Democrats Want to Revive a Ban on Assault Weapons, The New York Times, Sheryl Gay Stolberg, Monday, 12 August 2019: “Twenty-five years ago, Democratic support for an assault weapons ban was a major reason the party lost control of the House. Now top Democrats want to revive the fight. On both the presidential campaign trail and Capitol Hill, leading Democrats are either calling to reinstate the ban or are pressing for a new one. The 1994 ban barred Americans from buying certain military-style firearms and high-capacity magazines for a decade, until Republicans let it expire in 2004.” See also, On Gun Control, 2020 Democrats Agree: No Reason to Hold Back, The New York Times, Reid J. Epstein and Thomas Kaplan, Monday, 12 August 2019: “Democrats running for president have engaged in bitter disputes this year over topics like health care, immigration and criminal justice. But after mass shootings in El Paso and Dayton, Ohio, jolted the nation earlier this month, the field of 2020 contenders seemed to move in lock step toward more aggressive gun control positions without resistance from the party’s moderate voices. The result is that an issue currently at the top of voters’ minds is producing little disagreement between the centrist and liberal Democrats seeking the White House. Instead, a contest has emerged over who can deliver the most effective pitch for new gun control measures, with the proper emotional punch.”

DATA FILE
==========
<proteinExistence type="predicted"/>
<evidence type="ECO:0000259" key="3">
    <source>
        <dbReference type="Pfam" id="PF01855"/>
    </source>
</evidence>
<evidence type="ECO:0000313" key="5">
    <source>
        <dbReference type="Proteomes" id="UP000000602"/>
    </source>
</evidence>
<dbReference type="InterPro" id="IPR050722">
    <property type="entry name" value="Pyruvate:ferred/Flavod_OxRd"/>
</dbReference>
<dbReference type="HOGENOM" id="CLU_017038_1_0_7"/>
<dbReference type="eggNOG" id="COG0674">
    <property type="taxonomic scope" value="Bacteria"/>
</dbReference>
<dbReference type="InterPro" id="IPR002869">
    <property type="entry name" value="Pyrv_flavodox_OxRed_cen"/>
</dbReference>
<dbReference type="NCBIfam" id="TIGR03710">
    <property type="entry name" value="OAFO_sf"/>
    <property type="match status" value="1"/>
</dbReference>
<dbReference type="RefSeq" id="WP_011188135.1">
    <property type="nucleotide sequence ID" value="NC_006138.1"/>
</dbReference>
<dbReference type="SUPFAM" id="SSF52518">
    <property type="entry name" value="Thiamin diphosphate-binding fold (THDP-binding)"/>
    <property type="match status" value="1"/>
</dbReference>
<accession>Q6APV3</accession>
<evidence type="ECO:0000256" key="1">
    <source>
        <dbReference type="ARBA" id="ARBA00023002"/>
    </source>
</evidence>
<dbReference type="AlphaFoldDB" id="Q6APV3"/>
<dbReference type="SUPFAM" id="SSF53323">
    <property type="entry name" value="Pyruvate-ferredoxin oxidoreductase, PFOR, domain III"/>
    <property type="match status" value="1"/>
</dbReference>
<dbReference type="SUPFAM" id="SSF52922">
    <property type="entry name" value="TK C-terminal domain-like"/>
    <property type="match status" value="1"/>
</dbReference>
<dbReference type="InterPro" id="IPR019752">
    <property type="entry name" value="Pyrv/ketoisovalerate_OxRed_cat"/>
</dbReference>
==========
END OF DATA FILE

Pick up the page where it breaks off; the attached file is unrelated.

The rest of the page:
Trump has made 12,019 false or misleading claims over 928 days, The Washington Post, Glenn Kessler, Salvador Rizzo, and Meg Kelly, Monday, 12 August 2019: “President Trump’s proclivity for spouting exaggerated numbers, unwarranted boasts and outright falsehoods has continued at a remarkable pace. As of Aug. 5, his 928th day in office, he had made 12,019 false or misleading claims, according to the Fact Checker’s database that analyzes, categorizes and tracks every suspect statement the president has uttered.”

The Head of the Pentagon’s Special Operations Command Has Ordered a Wide-Ranging Review Into the Culture and Ethics of the Elite Military Forces, The New York Times, Eric Schmitt, Monday, 12 August 2019: “The head of the Pentagon’s Special Operations Command has ordered a wide-ranging review into the culture and ethics of the elite military forces, after several reports of drug use, violence and other misconduct. The unusual review ordered by the four-star officer, Gen. Richard D. Clarke, and announced Monday by his command, comes amid growing concerns among senior Pentagon officials and top-ranking commanders about misbehavior and criminal offenses by Special Operations forces.”